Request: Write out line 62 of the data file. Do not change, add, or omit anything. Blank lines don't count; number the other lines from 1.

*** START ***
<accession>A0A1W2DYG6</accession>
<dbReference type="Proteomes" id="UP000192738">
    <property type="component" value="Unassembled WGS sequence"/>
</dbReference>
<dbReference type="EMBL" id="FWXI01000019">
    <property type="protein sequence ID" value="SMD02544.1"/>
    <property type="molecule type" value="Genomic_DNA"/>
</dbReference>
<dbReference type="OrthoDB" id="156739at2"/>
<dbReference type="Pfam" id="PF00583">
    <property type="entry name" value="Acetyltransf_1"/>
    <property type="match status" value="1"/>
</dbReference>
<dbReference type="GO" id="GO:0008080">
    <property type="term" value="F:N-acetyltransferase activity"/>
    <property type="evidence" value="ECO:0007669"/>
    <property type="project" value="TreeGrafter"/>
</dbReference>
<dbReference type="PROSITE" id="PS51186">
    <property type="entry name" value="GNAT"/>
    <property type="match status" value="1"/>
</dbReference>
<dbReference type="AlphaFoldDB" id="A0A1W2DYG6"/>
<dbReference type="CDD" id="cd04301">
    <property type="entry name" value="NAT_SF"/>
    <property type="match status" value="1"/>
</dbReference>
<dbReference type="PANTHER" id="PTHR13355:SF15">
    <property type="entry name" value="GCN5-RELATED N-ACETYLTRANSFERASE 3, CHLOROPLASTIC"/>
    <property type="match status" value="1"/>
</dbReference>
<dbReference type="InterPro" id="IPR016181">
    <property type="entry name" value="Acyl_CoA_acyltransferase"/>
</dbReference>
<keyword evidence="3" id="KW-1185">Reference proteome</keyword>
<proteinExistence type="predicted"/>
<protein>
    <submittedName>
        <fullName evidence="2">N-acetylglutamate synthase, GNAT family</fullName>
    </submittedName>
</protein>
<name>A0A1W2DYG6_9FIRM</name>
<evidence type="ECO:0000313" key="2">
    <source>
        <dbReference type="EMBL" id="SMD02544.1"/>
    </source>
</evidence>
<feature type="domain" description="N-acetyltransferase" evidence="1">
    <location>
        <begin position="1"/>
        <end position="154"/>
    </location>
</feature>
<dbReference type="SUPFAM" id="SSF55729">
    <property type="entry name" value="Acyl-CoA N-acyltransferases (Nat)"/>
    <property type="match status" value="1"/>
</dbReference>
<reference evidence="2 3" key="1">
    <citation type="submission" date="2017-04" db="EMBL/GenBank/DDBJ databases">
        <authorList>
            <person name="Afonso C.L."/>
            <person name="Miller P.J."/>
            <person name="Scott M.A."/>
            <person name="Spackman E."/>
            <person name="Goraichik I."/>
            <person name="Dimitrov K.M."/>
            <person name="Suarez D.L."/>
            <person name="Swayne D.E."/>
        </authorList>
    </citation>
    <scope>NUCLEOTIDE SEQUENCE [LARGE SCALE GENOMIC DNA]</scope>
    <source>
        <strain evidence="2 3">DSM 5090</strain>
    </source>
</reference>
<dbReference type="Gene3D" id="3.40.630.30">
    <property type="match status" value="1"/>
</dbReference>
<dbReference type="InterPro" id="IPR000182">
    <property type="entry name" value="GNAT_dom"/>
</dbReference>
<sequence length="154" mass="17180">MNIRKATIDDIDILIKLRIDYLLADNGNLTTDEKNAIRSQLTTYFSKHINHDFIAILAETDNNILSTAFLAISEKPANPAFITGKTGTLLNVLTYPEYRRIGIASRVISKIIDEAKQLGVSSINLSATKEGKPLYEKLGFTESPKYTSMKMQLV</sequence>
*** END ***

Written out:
            <person name="Miller P.J."/>